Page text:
Ray Harper Bio
Lilburn Ray Harper Jr. (age 57 years), is an American college basketball coach, currently the head coach for Jacksonville State University. Previously, he was a head coach at Oklahoma City University, Kentucky Wesleyan College, and Western Kentucky University. At Kentucky, Wesleyan Harper compiled a 242–45 win-loss record.
Born: October 11, 1961 (age 57 years), Greenville, Kentucky, United States
Education: Kentucky Wesleyan College
Spouse: Shannon Harper
Team coached: Jacksonville State Gamecocks men’s basketball
Title: Head coach
Ray Harper was born on 11 October 1967 and died on 4th March 2019. He has been named the Division II National Coach of the Year seven times and won two national titles at Kentucky Wesleyan in 1999 and 2001.
Harper was named interim head coach at Western Kentucky on January 6, 2012, after Ken McDonald was fired.
He was named permanent head coach on February 19, 2012, by then-athletic director Ross Bjork.
He resigned from the position on March 17, 2016, following the permanent suspension of three of his players. Harper was subsequently hired at Jacksonville State on April 6, 2016, where he took the 2016-17 team to the school’s first NCAA appearance.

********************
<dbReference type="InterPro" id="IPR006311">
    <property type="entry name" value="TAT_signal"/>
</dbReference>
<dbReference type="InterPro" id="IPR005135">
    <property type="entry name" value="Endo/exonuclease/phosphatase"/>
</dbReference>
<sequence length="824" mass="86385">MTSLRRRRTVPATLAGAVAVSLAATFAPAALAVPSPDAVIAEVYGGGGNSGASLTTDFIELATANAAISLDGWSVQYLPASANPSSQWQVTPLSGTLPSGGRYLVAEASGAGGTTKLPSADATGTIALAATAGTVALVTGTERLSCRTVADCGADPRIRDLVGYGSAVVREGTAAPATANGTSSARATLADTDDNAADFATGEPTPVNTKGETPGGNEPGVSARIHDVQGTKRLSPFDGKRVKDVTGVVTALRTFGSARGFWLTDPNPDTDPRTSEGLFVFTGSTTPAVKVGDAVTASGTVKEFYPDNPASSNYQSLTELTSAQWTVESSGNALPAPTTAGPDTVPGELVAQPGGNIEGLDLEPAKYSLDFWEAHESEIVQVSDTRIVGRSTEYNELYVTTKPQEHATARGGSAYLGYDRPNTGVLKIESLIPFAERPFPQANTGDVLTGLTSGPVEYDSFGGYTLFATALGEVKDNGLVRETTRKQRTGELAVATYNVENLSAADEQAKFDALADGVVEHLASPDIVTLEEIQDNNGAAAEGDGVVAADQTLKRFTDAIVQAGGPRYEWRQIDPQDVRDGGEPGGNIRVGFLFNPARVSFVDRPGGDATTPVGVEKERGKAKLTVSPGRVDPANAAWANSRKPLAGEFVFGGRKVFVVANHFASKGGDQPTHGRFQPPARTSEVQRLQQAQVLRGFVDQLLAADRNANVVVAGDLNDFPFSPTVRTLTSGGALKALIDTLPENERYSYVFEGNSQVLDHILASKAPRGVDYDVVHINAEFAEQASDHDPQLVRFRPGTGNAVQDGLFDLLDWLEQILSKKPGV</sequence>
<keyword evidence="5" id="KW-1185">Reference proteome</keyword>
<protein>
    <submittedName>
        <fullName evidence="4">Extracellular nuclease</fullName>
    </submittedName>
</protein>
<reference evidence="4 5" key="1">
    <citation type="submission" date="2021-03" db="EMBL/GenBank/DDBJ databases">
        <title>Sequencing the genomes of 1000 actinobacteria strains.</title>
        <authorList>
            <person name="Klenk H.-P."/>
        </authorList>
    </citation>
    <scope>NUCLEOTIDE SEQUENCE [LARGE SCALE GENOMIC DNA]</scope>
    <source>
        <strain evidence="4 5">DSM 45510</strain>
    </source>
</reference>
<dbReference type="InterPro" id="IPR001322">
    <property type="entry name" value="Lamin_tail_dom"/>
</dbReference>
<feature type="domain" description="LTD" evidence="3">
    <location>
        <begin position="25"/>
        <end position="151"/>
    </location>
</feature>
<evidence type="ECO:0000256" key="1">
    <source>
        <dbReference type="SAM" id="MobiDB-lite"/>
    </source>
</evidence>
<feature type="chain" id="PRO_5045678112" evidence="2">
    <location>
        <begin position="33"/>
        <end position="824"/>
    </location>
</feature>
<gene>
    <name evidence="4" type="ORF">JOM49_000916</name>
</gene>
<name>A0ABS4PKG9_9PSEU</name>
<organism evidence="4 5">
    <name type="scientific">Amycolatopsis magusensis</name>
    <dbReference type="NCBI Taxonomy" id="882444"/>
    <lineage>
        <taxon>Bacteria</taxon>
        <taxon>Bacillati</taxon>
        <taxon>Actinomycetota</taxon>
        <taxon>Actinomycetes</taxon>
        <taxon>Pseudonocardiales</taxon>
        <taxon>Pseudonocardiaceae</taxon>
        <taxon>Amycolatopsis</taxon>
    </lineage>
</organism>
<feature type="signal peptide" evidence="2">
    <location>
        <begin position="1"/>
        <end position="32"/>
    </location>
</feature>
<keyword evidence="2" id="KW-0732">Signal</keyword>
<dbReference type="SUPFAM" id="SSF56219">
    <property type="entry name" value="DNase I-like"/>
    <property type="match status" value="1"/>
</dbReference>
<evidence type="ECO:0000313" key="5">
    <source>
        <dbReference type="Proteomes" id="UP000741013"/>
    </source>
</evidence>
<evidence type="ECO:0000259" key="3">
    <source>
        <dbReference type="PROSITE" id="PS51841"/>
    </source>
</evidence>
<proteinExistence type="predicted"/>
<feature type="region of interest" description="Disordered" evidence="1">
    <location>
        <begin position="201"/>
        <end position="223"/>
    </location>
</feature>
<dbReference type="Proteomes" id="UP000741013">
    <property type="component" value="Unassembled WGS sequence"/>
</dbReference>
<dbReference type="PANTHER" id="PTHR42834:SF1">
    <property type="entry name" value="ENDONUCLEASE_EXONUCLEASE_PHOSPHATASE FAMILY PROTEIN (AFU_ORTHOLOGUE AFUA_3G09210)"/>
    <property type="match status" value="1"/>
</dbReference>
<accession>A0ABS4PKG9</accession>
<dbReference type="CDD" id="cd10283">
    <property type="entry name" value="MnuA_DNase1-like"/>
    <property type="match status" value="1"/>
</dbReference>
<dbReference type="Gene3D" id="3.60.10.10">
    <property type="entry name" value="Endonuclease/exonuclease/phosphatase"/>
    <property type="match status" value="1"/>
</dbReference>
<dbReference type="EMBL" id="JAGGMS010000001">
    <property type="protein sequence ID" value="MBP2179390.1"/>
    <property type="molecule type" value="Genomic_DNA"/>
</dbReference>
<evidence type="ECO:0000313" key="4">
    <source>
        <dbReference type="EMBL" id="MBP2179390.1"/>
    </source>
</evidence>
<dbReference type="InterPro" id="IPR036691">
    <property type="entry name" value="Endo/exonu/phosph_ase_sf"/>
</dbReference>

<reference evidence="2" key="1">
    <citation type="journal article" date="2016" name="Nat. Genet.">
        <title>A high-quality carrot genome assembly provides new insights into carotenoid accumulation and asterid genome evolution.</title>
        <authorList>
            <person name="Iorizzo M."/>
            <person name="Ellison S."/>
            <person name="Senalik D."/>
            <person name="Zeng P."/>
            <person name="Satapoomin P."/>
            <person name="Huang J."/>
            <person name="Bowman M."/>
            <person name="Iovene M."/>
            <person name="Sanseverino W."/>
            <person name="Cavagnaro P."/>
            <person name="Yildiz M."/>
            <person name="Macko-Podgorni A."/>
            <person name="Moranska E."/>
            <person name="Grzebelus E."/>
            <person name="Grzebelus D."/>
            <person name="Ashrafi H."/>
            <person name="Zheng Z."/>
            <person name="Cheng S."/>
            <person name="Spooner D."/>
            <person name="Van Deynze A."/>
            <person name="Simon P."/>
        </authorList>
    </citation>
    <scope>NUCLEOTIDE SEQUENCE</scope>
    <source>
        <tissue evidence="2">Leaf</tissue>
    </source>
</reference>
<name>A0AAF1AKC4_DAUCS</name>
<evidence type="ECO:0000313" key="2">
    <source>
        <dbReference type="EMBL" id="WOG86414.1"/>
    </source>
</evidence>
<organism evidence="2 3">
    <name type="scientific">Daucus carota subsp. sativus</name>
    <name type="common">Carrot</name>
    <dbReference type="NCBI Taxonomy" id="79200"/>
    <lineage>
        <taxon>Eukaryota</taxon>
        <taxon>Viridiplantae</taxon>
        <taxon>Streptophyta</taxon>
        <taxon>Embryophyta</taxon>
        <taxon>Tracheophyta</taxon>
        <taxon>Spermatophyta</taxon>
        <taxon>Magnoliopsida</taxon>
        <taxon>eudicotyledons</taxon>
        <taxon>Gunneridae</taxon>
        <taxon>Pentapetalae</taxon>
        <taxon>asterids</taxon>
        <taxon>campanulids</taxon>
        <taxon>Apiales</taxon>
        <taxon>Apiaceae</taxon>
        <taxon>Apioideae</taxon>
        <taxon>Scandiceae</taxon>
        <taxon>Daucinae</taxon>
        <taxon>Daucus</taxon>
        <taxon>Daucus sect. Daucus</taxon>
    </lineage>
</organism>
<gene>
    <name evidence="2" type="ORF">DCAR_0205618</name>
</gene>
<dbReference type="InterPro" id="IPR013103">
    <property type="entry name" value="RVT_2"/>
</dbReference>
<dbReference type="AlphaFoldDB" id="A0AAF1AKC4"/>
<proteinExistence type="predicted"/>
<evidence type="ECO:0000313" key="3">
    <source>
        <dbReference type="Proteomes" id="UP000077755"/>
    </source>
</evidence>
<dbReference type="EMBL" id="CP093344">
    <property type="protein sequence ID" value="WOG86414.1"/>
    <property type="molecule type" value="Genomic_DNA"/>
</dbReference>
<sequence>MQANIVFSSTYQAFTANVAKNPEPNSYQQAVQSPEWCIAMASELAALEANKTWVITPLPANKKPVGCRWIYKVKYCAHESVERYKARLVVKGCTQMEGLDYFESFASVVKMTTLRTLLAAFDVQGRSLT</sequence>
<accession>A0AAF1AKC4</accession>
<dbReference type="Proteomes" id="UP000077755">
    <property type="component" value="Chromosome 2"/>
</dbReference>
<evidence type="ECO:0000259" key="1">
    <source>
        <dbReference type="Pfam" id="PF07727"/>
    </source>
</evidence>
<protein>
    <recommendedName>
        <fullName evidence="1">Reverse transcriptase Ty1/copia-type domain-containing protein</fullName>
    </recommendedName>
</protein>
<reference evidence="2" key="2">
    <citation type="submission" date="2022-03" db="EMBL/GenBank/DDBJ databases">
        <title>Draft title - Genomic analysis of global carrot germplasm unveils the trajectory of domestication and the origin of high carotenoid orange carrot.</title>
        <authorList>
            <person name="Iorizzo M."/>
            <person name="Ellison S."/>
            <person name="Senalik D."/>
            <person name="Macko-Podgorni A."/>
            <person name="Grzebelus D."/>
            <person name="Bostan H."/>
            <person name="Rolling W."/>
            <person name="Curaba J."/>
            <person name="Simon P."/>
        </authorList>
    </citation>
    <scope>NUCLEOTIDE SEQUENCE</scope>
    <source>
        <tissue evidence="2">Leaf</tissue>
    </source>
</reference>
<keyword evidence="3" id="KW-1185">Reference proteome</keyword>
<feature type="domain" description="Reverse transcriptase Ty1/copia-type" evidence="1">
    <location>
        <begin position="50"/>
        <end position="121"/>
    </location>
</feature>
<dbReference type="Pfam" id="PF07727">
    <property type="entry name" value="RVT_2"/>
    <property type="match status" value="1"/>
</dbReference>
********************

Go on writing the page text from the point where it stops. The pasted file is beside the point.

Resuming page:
Born in Greenville, Kentucky and a native of Bremen, Kentucky, Harper played collegiately at the University of Texas as a freshman and at Kentucky Wesleyan, during his sophomore-senior seasons, where he was named third team NABC All-American as a senior in 1985.
He is married to Shannon Harper, a WKU alumni.
Ray Harper Death Cause
Ray Harper, the driving force behind getting Stadium Southland built, has died.
Following a three year battle with bone cancer Harper, 91, died on Thursday morning.
His funeral will be held on Monday at 1pm, at the venue he played such an important role in creating – Stadium Southland.
Harper is a former Invercargill Licensing Trust president and it was during that time when he sparked the idea to build a new indoor venue.
It was initiated to provide a home for the champion Southern Sting netball team, but it developed into a venue for the wider community.